Gold and the Incas is the first survey of Peruvian art ever staged in Australia and is show-casing the splendour of the ancient pre-Hispanic cultures of Peru. The aim is to show a European-focused Australian audience the aesthetic depth, drama and beauty of the southern empires who lived and thrived before the Spanish arrived.
For 2,000 years before the Spanish came to Peru, great cultures rose and fell, were conquered by others or absorbed into them. Gold and silver objects were plundered by the Conquistadors, sent to Spain and melted down to make coins. But in the last 100 years there have been impressive archaeological finds, and much scientific research is still continuing. In fact the objects in this exhibition come entirely from funerary artefacts uncovered in Peru during the C20th.
200+ objects in the exhibition include rare gold pieces made to decorate the nobility in life or in death, intricate jewellery, elaborate embroidered and woven cloths, and sophisticated ceramic sculptures. The senior curator of international painting and sculpture, Christine Dixon, said some of the items in the show had been found buried in the Paracas Caverns - cliff shafts used as tombs, in which dignitaries had been mummified in dozens of wrappings.
gold vessel with bridge and double spouts, 750–1375 AD
20 x 23 cm Lent by the Museo Oro del Perú, Lima
Some Peruvian sites have their own museums, and were prepared to lend some of their greatest treasures to the National Gallery of Australia. Many extraordinary objects on view belong to three museums in Lima, all founded by Peruvian archaeologists and collectors, while the National Museum of Archaeology, Anthropology and History has a central role in Peru's national life.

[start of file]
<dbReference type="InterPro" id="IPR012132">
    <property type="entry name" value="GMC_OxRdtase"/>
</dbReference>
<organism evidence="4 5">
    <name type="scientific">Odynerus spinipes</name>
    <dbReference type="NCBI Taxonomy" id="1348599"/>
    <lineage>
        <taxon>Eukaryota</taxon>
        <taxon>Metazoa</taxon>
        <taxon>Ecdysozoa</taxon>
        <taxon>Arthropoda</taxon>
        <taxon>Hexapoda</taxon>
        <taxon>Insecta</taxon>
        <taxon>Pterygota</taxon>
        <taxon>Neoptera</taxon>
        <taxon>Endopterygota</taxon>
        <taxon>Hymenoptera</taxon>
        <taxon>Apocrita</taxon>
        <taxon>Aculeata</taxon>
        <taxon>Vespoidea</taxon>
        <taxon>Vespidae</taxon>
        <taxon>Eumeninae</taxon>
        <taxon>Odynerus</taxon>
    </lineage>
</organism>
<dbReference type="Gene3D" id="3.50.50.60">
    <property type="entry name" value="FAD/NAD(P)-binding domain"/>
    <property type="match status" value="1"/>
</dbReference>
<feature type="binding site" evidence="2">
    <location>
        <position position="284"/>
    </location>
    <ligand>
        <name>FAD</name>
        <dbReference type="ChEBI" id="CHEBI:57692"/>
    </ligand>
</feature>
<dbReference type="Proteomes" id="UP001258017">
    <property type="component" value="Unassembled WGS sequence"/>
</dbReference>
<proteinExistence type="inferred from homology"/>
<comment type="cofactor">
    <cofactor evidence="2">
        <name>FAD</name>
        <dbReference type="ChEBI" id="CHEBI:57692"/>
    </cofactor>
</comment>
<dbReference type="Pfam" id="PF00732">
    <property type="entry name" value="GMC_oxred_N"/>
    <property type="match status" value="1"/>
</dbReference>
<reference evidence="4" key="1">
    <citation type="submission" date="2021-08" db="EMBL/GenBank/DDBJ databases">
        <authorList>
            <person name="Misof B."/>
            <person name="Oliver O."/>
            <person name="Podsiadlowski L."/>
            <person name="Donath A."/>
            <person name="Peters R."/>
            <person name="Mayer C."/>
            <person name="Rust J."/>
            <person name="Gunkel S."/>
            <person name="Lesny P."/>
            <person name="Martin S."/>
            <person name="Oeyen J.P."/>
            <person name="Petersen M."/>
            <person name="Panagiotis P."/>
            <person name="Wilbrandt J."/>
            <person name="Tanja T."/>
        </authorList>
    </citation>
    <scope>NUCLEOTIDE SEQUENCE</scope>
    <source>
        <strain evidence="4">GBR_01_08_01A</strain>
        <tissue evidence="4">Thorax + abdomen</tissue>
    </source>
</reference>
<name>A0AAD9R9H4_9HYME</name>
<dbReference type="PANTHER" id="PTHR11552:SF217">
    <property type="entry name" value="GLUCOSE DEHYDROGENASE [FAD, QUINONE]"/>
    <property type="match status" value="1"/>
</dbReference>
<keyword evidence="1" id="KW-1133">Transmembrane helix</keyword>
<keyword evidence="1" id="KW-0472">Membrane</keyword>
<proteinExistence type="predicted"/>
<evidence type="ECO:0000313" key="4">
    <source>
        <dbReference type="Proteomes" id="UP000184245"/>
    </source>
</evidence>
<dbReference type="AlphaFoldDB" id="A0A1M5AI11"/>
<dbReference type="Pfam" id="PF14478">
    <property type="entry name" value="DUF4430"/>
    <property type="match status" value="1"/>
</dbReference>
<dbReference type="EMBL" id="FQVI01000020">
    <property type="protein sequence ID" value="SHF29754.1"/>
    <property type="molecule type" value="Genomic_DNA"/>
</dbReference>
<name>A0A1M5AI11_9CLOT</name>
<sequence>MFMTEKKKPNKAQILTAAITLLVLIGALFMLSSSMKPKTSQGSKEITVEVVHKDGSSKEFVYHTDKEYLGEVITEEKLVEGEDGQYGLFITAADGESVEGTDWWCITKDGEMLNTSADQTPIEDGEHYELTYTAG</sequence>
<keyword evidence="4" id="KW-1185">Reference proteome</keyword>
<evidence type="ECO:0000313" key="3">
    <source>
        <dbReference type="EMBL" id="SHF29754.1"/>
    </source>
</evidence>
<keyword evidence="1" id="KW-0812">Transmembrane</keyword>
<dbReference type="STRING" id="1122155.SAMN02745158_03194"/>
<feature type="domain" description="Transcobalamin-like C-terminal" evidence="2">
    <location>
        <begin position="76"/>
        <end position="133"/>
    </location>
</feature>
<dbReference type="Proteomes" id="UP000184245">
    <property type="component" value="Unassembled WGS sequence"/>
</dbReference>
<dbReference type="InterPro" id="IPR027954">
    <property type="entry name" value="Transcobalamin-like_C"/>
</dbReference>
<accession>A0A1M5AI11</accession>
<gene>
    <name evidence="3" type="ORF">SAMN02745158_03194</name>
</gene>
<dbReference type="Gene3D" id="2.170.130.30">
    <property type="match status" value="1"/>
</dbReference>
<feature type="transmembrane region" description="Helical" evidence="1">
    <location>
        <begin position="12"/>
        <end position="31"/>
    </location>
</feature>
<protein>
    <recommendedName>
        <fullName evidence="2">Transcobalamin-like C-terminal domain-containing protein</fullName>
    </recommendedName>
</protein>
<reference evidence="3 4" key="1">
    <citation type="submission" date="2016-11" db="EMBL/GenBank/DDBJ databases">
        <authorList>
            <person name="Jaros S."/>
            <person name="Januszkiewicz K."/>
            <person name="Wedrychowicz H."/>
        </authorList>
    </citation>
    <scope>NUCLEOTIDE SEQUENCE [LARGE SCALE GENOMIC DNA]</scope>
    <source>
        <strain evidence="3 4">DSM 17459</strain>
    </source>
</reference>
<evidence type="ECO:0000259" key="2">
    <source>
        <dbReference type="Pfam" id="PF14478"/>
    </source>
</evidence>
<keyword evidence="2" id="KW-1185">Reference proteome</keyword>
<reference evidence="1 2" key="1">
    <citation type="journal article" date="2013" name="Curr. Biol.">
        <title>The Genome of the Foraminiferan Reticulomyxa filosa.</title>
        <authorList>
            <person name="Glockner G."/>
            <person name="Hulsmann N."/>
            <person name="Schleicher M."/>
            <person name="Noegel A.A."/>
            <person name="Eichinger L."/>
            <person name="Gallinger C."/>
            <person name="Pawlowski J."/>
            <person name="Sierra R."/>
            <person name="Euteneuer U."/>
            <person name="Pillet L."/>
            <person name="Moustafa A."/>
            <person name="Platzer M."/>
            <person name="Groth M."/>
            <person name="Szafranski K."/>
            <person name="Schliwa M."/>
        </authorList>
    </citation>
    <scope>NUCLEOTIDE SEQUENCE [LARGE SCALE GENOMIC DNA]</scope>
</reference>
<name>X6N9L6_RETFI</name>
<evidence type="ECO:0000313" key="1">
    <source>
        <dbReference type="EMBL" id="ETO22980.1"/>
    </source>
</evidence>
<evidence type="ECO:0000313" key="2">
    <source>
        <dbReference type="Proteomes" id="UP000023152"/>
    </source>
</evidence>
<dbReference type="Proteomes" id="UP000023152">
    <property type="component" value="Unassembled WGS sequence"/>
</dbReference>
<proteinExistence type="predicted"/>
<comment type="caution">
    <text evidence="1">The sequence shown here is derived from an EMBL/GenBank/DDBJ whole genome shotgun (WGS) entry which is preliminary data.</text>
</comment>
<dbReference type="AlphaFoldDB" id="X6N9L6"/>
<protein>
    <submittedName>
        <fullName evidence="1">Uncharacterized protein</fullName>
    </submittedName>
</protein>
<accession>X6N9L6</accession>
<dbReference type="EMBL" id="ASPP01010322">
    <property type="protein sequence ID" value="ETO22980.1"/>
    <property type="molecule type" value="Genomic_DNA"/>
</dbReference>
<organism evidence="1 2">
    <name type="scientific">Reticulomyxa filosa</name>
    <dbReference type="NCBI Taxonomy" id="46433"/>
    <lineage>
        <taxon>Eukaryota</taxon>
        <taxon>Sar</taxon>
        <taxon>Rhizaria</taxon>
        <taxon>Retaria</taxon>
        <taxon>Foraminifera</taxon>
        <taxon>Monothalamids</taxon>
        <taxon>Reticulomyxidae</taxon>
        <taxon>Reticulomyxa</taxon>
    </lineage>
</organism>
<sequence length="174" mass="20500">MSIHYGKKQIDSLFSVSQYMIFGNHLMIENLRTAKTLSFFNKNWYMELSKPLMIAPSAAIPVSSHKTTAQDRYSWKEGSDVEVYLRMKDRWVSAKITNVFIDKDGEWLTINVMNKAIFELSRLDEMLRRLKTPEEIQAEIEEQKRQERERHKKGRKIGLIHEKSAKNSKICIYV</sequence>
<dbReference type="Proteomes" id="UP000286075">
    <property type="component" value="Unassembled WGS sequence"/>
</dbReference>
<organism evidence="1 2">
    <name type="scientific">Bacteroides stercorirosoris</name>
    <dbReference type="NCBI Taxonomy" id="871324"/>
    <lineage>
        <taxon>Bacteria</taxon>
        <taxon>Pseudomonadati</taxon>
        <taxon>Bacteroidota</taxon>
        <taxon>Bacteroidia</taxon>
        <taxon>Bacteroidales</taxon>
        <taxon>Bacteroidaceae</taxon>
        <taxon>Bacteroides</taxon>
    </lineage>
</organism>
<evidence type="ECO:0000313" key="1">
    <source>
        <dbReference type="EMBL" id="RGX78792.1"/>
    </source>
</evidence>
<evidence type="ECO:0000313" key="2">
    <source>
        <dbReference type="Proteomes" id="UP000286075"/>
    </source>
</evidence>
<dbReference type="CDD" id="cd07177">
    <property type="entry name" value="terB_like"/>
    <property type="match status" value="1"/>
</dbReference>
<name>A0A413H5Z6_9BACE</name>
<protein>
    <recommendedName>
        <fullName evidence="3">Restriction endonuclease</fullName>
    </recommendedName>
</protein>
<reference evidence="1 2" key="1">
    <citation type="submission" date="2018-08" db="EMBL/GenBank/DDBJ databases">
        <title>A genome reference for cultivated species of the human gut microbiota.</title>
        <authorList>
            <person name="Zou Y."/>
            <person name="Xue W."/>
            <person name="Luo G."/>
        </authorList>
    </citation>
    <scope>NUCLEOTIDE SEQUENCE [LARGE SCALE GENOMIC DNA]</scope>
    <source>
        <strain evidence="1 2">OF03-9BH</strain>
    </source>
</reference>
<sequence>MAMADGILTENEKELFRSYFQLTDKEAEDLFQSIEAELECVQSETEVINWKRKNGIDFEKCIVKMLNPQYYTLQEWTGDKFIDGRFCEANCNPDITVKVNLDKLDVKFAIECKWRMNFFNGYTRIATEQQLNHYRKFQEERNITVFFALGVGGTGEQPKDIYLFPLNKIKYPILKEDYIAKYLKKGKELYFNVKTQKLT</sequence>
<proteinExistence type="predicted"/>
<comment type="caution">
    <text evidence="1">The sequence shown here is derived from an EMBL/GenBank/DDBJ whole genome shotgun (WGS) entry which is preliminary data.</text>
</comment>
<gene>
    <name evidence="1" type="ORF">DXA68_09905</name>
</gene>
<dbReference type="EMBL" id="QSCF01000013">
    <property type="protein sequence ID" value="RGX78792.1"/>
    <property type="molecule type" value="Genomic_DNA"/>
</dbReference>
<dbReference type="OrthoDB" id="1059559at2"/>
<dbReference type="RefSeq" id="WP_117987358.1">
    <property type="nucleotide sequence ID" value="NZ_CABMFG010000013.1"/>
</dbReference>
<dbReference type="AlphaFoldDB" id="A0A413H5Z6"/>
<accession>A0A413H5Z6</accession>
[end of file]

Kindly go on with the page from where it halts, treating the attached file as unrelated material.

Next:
As well as being highly-skilled metalworkers, potters and weavers, the artisans of Peruvian civilisation included in their works religious and political ideas based on the importance of the natural world. The oldest piece in the show is a carved idol dating back to 1000BC where we can see lively depictions of animals, birds and fish as decoration. Technological inventions such as the knotted string quipu provide a new outlook on the sophisticated world of the Incas.
The Chavín, Nazca, Moche & Chimú cultures were overcome by Inca warriors by 1400 AD. Yet the famous Inca empire, that conquered all of Peru as well as most of Argentina and Bolivia, only lasted 130 years. In 1532 the Spanish, led by Francisco Pizarro, began their conquest. Within a very short time the mighty Inca builders of Machu Picchu were themselves in trouble. In 1572 the last Inca stronghold was discovered, and the last ruler was captured by the Spanish and executed, bringing the Inca empire to an end.
A somewhat similar exhibition in Seattle Art Museum in Washington is wowing the population there. But the response there suggested that historical artefacts and art objects were not necessarily the same thing. “It’s hard to get past the fact that the ceramic bottle in the display case is dated to the year 100 AD and was used in sacrificial ceremonies, and the aesthetics of the art pale in comparison with its history. The works are not necessarily the best art in terms of modern standards, but they serve to showcase ancient cultures in all their greatest, glimmering glory".
sacrifical knife, 750–1375 AD
gold, silver, chrysocolla, turquiose, lapis lazuli, spondylus;
28 x 10 cm
Lent by the Museo Oro del Perú, Lima
For those who cannot get to Canberra or Seattle, read Gold and the Incas: Lost Worlds of Peru, published by National Gallery of Australia in 2013. This book includes essays by Peruvian and Australian scholars, maps and a useful timeline.